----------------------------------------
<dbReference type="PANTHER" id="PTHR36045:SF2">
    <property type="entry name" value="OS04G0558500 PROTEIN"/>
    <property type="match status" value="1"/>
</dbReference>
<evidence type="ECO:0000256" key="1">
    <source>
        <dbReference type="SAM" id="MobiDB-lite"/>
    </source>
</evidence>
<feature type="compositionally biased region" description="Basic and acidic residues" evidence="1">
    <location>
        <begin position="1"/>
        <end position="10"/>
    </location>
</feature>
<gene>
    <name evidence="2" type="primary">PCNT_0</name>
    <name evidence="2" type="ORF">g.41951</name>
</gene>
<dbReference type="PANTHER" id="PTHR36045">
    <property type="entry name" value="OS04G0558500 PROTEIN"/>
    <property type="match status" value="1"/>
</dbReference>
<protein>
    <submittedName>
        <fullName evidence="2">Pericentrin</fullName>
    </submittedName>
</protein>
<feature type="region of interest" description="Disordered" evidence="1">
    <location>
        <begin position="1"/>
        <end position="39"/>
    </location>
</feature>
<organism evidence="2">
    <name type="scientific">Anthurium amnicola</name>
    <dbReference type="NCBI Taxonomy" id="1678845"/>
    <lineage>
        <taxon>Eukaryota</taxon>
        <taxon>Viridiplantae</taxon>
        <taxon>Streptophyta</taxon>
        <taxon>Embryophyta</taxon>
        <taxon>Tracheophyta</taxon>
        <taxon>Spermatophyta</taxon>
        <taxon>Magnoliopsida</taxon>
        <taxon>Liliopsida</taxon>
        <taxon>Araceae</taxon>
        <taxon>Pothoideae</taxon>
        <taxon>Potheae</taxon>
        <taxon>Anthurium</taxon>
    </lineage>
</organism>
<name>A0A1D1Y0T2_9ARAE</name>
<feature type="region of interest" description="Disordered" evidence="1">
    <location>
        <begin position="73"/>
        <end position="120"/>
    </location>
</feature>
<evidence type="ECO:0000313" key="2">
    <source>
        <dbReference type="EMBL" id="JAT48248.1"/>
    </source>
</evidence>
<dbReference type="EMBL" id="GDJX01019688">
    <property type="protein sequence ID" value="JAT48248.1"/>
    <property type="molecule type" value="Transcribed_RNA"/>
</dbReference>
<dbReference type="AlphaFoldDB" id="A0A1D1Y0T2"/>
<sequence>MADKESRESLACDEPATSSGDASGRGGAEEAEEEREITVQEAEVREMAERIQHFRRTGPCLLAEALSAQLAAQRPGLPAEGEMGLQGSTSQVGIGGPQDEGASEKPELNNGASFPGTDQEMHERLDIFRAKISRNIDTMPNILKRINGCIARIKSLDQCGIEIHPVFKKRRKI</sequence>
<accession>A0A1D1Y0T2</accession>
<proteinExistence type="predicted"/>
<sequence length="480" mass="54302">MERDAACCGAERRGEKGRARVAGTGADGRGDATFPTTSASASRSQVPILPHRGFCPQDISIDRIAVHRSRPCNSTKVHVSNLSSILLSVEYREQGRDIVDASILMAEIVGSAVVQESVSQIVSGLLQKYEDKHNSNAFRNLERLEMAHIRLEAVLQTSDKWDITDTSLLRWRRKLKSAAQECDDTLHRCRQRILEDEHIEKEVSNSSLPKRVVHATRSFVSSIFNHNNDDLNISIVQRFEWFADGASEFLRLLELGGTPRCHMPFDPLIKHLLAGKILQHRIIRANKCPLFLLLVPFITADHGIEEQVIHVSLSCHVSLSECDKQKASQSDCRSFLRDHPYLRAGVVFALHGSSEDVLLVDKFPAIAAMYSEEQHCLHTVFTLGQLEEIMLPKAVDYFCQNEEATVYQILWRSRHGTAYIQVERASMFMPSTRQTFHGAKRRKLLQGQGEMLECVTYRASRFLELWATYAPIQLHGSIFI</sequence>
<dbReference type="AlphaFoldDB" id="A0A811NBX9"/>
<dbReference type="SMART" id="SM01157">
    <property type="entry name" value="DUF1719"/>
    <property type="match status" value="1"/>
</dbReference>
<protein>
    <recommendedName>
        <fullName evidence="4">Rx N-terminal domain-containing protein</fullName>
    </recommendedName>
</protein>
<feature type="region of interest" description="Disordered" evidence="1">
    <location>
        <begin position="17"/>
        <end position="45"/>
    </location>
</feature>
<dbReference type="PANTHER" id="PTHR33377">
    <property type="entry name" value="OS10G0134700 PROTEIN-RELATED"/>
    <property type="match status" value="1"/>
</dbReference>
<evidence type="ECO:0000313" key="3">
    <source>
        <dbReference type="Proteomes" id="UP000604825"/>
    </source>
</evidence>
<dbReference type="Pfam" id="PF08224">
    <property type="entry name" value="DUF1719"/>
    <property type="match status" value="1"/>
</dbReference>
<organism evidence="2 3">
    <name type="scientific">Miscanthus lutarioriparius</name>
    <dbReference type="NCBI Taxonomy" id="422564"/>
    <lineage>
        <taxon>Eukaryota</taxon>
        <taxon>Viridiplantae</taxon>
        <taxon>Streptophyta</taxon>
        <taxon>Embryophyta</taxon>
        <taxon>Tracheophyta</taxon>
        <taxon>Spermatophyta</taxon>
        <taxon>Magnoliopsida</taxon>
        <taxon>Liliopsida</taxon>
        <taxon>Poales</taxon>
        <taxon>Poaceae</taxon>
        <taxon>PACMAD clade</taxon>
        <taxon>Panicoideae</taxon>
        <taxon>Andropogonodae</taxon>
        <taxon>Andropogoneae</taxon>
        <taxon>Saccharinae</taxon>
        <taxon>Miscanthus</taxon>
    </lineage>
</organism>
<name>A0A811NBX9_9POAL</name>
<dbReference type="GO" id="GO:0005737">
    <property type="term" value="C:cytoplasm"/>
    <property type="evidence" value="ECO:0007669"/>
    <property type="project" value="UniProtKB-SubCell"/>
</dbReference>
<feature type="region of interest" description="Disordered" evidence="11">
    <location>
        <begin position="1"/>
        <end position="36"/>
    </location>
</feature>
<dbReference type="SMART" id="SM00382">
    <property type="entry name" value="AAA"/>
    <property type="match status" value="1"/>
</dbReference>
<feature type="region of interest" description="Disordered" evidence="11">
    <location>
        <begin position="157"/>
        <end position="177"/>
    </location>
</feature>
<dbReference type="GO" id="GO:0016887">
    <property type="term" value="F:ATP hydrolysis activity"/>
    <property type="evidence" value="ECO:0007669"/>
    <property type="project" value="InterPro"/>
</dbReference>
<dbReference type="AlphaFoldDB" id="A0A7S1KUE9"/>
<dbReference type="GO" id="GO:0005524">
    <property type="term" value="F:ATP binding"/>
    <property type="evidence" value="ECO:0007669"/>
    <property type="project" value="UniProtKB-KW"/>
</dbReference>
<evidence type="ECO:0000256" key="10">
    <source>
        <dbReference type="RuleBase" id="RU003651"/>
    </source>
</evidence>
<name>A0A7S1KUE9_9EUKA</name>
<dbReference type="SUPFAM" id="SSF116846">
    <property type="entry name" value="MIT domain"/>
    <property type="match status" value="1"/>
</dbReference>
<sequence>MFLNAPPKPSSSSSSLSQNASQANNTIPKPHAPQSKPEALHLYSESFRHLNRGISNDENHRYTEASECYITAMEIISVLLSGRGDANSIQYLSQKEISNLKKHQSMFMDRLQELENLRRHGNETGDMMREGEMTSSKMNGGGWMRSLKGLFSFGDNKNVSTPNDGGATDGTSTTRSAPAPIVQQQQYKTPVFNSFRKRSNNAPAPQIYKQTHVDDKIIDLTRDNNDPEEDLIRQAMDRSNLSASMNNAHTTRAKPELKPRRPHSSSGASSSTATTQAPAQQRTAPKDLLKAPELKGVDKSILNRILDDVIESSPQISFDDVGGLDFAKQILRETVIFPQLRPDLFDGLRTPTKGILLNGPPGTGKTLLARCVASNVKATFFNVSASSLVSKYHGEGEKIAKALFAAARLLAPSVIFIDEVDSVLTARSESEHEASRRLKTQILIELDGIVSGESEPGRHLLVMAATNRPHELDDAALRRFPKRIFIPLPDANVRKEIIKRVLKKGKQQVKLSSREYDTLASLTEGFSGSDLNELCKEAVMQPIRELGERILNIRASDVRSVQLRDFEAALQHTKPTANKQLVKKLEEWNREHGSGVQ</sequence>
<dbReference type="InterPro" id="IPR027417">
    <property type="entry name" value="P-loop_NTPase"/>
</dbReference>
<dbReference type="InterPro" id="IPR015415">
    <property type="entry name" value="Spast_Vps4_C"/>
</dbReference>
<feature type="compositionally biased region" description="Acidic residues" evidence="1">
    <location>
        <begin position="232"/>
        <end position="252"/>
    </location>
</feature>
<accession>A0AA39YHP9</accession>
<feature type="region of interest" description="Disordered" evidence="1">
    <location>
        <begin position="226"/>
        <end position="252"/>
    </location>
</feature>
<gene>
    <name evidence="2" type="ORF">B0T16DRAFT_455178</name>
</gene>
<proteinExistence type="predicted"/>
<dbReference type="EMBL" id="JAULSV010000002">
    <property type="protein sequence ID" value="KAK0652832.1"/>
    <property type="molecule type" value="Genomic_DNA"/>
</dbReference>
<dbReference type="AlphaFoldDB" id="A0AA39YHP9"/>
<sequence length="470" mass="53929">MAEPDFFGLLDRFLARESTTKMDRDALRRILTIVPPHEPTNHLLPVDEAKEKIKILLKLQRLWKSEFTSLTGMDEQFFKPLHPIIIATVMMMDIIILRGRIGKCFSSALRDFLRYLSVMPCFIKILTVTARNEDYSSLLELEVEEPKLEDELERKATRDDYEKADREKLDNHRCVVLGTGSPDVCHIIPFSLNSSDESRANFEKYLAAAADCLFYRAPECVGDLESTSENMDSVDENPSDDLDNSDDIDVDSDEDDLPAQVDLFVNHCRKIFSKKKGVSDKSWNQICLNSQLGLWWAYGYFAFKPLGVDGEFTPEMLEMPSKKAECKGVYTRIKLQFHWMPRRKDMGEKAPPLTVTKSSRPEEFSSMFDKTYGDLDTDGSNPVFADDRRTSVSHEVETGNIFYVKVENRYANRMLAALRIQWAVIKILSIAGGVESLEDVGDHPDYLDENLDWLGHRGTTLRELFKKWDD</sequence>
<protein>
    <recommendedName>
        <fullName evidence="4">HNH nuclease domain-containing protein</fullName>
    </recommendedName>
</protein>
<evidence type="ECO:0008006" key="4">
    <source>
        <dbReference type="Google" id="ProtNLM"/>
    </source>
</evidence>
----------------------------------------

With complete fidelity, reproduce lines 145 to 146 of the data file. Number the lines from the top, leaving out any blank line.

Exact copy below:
    </location>
</feature>